Victoria modular housing project for Indigenous women fleeing violence delayed nearly a year

Victoria modular housing project for Indigenous women fleeing violence delayed nearly a year

WATCH: Due to problems with the contractor, B.C. Housing says the modular housing project, which was supposed to open in March 2019, won’t open until January 2020. April Lawrence reports.

A vacant lot on Blanshard Street in Victoria was supposed to become home to 21 homeless Indigenous women next month, but construction on the modular housing project hasn’t even started.

B.C. Housing says the initial procurement process took longer than expected because the original contractor was unable to deliver the project on budget. That resulted in delays as B.C. Housing had to find another contractor.

They have since signed a contract with a Vancouver Island-based provider, Muchalat, that is currently completing another modular project up-island. They won’t be able to finish construction on the Victoria project until the end of this year with women moving in January 2020.

“Aboriginal women are particularly vulnerable so this housing was meant to go up as soon as possible to get Aboriginal women housed so it is a bit disappointing to see the delay,” said Victoria Mayor Lisa Helps.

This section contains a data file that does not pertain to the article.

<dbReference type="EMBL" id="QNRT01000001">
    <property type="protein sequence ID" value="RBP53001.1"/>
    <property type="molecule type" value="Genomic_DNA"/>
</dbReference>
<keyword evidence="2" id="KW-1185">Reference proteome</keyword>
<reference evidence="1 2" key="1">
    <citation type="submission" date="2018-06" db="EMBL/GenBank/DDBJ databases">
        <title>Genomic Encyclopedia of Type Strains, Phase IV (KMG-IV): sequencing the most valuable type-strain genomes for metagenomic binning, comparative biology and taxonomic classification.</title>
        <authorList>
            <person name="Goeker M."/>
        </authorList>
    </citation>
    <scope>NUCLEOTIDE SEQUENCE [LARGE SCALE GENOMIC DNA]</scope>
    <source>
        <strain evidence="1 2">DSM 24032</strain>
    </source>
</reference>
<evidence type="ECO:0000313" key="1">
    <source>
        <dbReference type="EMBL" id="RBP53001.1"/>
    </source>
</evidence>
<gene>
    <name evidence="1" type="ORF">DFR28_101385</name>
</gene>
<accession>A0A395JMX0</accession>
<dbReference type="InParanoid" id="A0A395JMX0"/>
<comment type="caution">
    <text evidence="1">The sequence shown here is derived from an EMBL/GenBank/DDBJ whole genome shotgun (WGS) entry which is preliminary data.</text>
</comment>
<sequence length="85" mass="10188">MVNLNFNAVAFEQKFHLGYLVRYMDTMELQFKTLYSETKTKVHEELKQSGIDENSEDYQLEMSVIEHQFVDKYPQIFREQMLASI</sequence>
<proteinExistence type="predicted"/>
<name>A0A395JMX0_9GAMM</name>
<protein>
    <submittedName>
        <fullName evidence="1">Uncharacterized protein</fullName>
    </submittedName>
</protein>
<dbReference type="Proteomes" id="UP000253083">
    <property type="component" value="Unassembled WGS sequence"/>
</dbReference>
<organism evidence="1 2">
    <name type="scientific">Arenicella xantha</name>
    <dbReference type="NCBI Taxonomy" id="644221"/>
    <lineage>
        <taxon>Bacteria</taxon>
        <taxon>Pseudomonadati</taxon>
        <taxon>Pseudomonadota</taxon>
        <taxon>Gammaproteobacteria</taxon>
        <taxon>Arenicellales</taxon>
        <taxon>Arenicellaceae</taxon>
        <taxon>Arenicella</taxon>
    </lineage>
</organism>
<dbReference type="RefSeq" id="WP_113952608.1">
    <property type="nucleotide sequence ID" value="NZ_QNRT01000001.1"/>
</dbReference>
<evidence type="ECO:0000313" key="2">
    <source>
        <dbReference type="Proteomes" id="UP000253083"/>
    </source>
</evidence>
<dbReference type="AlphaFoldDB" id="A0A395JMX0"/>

The idea behind the province’s Rapid Response to Homelessness is that modular housing projects can go up quickly — construction takes four to five months — getting people off the street faster.

But the timeline for the Victoria project will be closer to two years since it was first announced.

Our Place Aboriginal housing support worker Sylvia Parke says she gets calls every day from people desperate for a place to live.

“It’s heartbreaking to have to tell them there’s going to be one more year of the struggle to maintain life and to live and also be able to get all your basic needs met without housing which is difficult,” said Parke.

But those who will help run the supportive housing at the Blanshard site, say it’s an important project that will be worth the wait.

“So it is a setback but honestly I’m just very encouraged that this is happening,” said Aboriginal Coalition to End Homelessness Executive Director Fran Hunt-Jinnouchi.

Hunt-Jinnouchi says her group is already working with some of the women who will eventually move into the modular housing.

“We are meeting with them four times a month, we have cooking classes, life skill classes, self-empowerment workshops,” she said.

They’ve already been able to help two of the women find other housing. The hope now is that 21 others will be able to call the Blanshard site home by January 2020.

April LawrenceApril Lawrence

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